For three decades, no American filmmaker has been as prolific—or as paradoxical—as Woody Allen. From Play It Again, Sam (1972) through Celebrity (1998) and Sweet and Lowdown (1999), Allen has produced an average of one film a year, yet in many of these films Allen reveals a progressively skeptical attitude toward both the value of art and the cultural contributions of artists. In examining Allen’s filmmaking career, The Reluctant Film Art of Woody Allen demonstrates that his movies often question whether the projected illusions of magicians/artists benefit audience or artists. Other Allen films dramatize the opposed conviction that the consoling, life-redeeming illusions of art are the best solution humanity has devised to the existential dilemma of being a death-foreseeing animal. Peter Bailey demonstrates how Allen’s films repeatedly revisit and reconfigure this tension between image and reality, art and life, fabrication and factuality, with each film reaching provisional resolutions that a subsequent movie will revise. Merging criticism and biography, Bailey identifies Allen's ambivalent views of the artistic enterprise as a key to understanding his entire filmmaking career. Because of its focus upon filmmaker Sandy Bates’s conflict between entertaining audiences and confronting them with bleak human actualities, Stardust Memories is a central focus of the book. Bailey’s examination of Allen’s art/life dialectic also draws from the off screen drama of Allen’s very public separation from Mia Farrow, and the book accordingly construes such post-scandal films as Bullets Over Broadway and Mighty Aphrodite as Allen’s oblique cinematic responses to that tabloid tempest. By illuminating the thematic conflict at the heart of Allen's work, Bailey seeks not only to clarify the aesthetic designs of individual Allen films but to demonstrate how his oeuvre enacts an ongoing debate the screenwriter/director has been conducting with himself between creating cinematic narratives affirming the saving powers of the human imagination and making films acknowledging the irresolvably dark truths of the human condition.
|Author by||: Murray Smith|
|Editor||: Oxford University Press|
In the mid-1950s C.P. Snow began his campaign against the 'two cultures' - the debilitating divide, as he saw it, between traditional 'literary intellectual' culture, and the culture of the sciences, urging in its place a 'third culture' which would draw upon and integrate the resources of disciplines spanning the natural and social sciences, the arts and the humanities. Murray Smith argues that, with the ever-increasing influence of evolutionary theory and neuroscience, and the pervasive presence of digital technologies, Snow's challenge is more relevant than ever. Working out how the 'scientific' and everyday images of the world 'hang' together is no simple matter. In Film, Art, and the Third Culture, Smith explores this question in relation to the art, technology, and science of film in particular, and to the world of the arts and aesthetic activity more generally. In the first part of his book, Smith explores the general strategies and principles necessary to build a 'third cultural' or naturalized approach to film and art - one that roots itself in an appreciation of scientific knowledge and method. Smith then goes on to focus on the role of emotion in film and the other arts, as an extended experiment in the 'third cultural' integration of ideas on emotion spanning the arts, humanities and sciences. While acknowledging that not all of the questions we ask are scientific in nature, Smith contends that we cannot disregard the insights wrought by taking a naturalized approach to the aesthetics of film and the other arts.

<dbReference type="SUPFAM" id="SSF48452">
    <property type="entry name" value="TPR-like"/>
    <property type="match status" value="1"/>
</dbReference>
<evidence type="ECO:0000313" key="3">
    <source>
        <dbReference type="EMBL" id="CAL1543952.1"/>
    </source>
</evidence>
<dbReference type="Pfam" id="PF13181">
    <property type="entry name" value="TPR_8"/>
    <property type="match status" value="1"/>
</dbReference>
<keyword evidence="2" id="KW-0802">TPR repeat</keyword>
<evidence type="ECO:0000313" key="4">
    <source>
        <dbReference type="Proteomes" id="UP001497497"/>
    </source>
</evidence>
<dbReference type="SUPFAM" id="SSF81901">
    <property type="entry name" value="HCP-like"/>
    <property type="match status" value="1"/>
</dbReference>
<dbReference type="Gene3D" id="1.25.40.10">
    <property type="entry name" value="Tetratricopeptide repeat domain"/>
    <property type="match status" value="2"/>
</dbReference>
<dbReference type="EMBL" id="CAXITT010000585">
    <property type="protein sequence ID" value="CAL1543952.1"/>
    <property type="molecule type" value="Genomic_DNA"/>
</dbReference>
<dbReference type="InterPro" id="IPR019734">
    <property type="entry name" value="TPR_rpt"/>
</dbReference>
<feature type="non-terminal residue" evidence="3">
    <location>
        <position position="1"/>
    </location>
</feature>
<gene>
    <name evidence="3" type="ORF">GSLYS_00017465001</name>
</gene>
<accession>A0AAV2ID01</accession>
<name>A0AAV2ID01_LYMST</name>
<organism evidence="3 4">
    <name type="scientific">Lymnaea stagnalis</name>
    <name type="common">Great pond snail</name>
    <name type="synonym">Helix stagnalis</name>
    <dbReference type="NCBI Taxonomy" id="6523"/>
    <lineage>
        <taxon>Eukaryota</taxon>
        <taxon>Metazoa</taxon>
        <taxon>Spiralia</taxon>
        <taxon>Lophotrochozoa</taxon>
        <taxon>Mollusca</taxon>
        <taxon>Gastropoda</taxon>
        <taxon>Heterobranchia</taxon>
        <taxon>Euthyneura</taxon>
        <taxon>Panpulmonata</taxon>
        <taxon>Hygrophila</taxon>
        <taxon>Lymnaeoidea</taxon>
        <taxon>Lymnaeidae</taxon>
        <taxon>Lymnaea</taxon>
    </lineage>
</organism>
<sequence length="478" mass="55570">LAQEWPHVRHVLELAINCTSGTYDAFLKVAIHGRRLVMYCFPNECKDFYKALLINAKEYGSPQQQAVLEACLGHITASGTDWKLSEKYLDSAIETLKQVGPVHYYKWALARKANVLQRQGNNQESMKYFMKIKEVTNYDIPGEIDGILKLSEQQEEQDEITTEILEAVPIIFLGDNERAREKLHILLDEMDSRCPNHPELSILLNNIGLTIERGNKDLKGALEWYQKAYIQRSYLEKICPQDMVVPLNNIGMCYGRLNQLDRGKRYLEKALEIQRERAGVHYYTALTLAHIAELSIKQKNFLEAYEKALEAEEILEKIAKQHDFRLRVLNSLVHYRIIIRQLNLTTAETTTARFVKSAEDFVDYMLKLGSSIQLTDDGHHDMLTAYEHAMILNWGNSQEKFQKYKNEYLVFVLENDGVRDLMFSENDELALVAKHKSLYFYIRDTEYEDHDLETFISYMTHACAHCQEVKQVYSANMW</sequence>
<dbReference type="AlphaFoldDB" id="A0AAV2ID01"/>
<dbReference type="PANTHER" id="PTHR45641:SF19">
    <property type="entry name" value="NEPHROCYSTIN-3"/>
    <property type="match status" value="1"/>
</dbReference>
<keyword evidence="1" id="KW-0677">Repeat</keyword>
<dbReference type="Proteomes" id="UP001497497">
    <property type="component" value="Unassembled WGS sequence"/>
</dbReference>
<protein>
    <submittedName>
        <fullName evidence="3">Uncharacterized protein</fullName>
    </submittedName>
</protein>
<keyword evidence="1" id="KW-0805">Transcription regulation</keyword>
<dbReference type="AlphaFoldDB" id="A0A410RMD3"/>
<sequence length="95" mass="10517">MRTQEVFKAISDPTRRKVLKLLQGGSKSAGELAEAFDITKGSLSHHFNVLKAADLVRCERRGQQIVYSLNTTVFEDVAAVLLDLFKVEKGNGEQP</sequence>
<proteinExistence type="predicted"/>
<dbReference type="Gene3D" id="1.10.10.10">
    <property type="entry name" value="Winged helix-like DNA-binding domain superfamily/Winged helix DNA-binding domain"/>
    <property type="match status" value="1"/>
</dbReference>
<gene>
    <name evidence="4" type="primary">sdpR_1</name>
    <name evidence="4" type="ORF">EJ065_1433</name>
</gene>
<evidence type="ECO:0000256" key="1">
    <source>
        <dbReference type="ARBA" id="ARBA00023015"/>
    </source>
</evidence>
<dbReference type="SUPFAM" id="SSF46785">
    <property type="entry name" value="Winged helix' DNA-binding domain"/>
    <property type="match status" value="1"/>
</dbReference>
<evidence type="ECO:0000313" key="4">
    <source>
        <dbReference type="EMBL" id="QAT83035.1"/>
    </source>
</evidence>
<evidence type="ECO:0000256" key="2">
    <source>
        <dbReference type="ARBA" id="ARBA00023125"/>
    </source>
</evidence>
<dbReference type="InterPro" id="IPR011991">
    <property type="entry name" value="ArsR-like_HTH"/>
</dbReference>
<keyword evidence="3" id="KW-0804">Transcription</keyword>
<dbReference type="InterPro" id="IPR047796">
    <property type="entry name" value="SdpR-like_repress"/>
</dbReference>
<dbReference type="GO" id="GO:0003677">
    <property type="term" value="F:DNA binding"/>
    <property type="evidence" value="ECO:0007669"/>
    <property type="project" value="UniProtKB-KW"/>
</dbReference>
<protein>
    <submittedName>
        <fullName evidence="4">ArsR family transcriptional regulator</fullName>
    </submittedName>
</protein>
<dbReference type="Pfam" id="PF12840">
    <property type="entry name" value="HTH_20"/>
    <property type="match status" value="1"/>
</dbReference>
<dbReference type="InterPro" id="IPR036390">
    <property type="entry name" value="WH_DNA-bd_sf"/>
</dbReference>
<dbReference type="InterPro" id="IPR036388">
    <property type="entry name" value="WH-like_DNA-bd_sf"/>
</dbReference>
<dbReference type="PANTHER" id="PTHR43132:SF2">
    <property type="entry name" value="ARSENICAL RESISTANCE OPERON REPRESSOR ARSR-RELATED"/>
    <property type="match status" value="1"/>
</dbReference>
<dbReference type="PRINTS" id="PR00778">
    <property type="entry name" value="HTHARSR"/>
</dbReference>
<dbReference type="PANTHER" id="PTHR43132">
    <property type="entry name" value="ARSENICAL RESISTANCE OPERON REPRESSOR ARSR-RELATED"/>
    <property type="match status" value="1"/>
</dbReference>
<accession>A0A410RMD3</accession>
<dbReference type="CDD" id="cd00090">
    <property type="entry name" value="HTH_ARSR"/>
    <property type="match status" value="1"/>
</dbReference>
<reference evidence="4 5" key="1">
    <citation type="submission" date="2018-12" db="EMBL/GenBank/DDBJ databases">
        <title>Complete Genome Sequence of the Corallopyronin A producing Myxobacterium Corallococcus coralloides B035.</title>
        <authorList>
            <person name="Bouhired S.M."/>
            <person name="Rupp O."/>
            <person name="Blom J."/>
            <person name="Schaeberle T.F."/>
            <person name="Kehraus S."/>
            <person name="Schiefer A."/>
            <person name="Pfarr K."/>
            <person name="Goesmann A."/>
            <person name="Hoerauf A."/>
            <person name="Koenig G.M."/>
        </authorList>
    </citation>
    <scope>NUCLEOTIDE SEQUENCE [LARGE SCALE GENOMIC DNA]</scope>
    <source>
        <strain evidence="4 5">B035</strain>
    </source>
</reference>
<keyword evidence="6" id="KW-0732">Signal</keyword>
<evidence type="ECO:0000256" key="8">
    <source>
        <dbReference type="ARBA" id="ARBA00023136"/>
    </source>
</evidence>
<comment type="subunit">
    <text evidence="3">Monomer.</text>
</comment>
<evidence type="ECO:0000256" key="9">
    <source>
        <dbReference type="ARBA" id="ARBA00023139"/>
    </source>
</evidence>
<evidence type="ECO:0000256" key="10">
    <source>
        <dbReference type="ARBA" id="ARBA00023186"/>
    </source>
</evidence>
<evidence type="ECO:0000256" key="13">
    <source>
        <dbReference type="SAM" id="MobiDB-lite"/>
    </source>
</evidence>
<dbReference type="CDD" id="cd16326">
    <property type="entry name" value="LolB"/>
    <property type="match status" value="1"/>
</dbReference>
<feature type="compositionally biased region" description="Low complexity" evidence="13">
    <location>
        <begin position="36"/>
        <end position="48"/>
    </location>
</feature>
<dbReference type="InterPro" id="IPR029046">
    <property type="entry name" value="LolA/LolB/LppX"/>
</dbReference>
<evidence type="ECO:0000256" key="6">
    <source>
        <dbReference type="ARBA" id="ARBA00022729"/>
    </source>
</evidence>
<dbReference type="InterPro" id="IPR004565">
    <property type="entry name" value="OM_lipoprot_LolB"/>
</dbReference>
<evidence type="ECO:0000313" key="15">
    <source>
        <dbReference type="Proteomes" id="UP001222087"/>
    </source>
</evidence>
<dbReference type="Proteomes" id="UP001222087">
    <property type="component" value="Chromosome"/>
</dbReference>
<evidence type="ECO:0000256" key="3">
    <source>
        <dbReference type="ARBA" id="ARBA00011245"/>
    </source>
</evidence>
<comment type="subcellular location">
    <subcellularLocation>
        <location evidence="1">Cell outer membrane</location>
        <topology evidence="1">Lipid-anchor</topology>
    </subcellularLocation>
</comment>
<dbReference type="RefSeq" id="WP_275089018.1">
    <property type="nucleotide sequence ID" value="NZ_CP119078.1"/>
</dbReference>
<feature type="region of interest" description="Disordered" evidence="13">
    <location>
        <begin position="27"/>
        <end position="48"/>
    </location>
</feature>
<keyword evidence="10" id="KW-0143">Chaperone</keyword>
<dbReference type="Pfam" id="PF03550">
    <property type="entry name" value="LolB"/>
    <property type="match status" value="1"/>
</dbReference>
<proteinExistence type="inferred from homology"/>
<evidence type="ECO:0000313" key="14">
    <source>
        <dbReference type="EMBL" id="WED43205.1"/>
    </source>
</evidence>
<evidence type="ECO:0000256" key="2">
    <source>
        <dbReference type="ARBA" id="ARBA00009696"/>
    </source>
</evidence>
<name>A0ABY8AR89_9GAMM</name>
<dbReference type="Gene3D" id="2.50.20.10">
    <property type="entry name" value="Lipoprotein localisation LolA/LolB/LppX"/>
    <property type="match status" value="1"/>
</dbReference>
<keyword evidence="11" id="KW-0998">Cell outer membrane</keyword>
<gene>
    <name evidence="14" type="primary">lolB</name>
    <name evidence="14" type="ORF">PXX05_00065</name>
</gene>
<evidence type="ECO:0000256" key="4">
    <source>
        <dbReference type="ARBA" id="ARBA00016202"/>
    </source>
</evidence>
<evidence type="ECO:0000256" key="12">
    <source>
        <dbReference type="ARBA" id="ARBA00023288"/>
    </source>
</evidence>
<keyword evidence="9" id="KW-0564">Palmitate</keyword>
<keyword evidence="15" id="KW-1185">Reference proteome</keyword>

|Author by||: Dermot Power|
Step inside the world of the talented art departments who, led by Academy Award®-winning production designer Stuart Craig, were responsible for the creation of the unforgettable characters, locations and beasts from the eagerly anticipated new adventure in J.K. Rowling’s Wizarding World. The Art of Fantastic Beasts and Where to Find Them, edited by Dermot Power, concept artist on the film, takes you on a magical journey through a design process every bit as wonderful as that encountered by Newt Scamander in the wizarding world: from the earliest gatherings of the artists, designers and filmmakers to the magical time of the film’s production itself at Leavesden Studios. Bursting with hundreds of production paintings, concept sketches, storyboards, blueprints and matte paintings, and filled with unique insights about the filmmaking journey from Stuart Craig and the artists themselves, this superb book – officially licensed by Warner Bros. Consumer Products – presents a visual feast for readers, and will welcome fans of Harry Potter films into the world of Fantastic Beasts and Where to Find Them.
|Author by||: Katherine Manthorne|
Between the 1890s and the 1930s, movie going became an established feature of everyday life across America. Movies constituted an enormous visual data bank and changed the way artist and public alike interpreted images. This book explores modern painting as a response to, and an appropriation of, the aesthetic possibilities pried open by cinema from its invention until the outbreak of World War II, when both the art world and the film industry changed substantially. Artists were watching movies, filmmakers studied fine arts; the membrane between media was porous, allowing for fluid exchange. Each chapter focuses on a suite of films and paintings, broken down into facets and then reassembled to elucidate the distinctive art–film nexus at successive historic moments.
|Author by||: Angela Dalle Vacche|
An anthology of essays exploring the relationship between film and art, within and across the domains of theory and practice, from the late nineteenth century to the present.
|Author by||: Peter J. Bailey|
|Editor||: University Press of Kentucky|